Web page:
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Laurel Kamen Brings Trunk Shows to Cancer Patients

The retired top executive at American Express was packing for a trip to Georgetown Hospital for a bilateral mastectomy when the idea for Alloro hit her.

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WASHINGTON — The night before surgery is never easy, especially for anyone used to taking charge. Laurel Kamen, a retired top executive at American Express here, was packing for a trip to Georgetown Hospital for a bilateral mastectomy when the idea hit her. Blasting through the blogs of sweatshirts and fleece, she envisioned a niche market providing chic options for women like herself.

Kamen stopped packing, picked up the phone, and started dialing. Fifteen months later, she is ready to launch.

Thanks to the support of Wall Street insiders, American Express alumni and a designing cousin, Kamen’s company, Alloro, kicks off today with an invitation-only cocktail party.

“I want women who love fashion and color to know there is a place to celebrate the contour of their body, to find fashions that don’t hug the body but help you remember that you have one,” said Kamen, who also appears on a video on Alloro’s Web site, where the line is available for sale.

Next month, Kamen and her cofounder Christine Irvin, a former Wall Street trader, will start a 10-city national tour opening in New York City. “We want to host trunk shows in all the major cancer centers to create a bazaar for women to meet and feel good about fashion,” said Irvin.

The company’s name, Alloro, is a playful nod to Kamen’s first name, dreamed up by her husband Al, who writes the award-winning, Washington Post column “In the Loop” chronicling the ups and downs of anyone who matters in Washington.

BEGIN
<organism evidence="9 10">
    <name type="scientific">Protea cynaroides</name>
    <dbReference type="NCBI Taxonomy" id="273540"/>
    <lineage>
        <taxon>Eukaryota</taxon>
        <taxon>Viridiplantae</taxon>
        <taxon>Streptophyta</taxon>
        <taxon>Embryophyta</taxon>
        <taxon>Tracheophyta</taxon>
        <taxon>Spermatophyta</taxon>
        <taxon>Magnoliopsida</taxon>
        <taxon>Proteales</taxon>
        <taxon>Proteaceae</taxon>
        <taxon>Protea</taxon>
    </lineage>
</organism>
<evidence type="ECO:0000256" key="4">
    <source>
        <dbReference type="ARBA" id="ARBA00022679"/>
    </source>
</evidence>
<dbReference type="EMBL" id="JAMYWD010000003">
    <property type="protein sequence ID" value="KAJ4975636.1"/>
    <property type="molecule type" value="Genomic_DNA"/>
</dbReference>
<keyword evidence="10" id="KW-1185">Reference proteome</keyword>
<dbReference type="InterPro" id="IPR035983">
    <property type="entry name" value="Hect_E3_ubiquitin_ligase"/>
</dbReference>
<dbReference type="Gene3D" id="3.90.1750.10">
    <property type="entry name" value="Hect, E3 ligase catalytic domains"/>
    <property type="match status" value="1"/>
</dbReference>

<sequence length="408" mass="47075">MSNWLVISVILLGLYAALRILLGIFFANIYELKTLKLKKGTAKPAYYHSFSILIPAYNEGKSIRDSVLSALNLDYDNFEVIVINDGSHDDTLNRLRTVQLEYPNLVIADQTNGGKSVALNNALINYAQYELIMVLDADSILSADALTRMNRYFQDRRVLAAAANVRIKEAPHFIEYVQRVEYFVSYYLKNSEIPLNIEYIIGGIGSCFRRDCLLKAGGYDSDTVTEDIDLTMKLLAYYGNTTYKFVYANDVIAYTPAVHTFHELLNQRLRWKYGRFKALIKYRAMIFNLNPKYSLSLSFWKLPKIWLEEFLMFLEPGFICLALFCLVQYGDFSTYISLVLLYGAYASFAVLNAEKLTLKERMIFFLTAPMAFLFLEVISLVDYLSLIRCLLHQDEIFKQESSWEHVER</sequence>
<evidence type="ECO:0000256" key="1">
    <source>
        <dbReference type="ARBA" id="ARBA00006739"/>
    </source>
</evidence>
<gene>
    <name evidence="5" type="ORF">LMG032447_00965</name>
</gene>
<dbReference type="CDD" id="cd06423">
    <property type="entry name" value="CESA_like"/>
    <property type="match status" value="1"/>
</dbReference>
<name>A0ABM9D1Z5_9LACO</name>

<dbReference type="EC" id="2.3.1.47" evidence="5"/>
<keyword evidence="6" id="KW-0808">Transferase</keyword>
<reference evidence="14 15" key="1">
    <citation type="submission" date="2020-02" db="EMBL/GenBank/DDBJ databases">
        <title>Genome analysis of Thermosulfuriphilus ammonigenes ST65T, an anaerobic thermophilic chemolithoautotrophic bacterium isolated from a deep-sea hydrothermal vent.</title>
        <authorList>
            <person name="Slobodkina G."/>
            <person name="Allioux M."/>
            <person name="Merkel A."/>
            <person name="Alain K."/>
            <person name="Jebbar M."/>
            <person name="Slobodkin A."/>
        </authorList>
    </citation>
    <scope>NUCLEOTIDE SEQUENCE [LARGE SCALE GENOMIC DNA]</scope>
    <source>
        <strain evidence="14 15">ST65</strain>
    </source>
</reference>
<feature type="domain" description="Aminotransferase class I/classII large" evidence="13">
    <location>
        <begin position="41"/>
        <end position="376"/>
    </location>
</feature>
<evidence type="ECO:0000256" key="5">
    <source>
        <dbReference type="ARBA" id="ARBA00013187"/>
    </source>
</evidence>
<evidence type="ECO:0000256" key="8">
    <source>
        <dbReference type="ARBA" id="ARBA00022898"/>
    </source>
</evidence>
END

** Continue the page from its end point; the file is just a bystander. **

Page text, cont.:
The D.C. launch is nothing if not a high-profile affair. The three-day fest starts with a cocktail party at the prestigious Jones Day law firm followed by a two-day trunk show on Capitol Hill across from the Shakespeare Theatre offices. The whole shebang is being organized pro bono by Prism Public Affairs. Prism’s founder, Dale Leibach, served as assistant press secretary in Jimmy Carter’s White House and communications director for retiring Sen. Tom Harkin (D., Iowa). And Leibach isn’t the only D.C. political veteran reaching out to help.

“What I find fascinating is that she and her cofounder have put together an entire business in less than a year,” said Ann Stock, the former Clinton White House social secretary and Bloomingdale’s alumna who runs the State Department’s Fulbright program “These are elegant pieces designed to help women look beautiful and move forward in their lives. I’m considering working for several hours each week pro bono.”

Stock first heard about Kamen’s idea last month at a luncheon hosted by Neiman Marcus’ Friendship Heights store to introduce Kamen’s line to the local medical community. Kamen credits Neiman Marcus vice president and general manager Martha Slagle with coming up with the idea.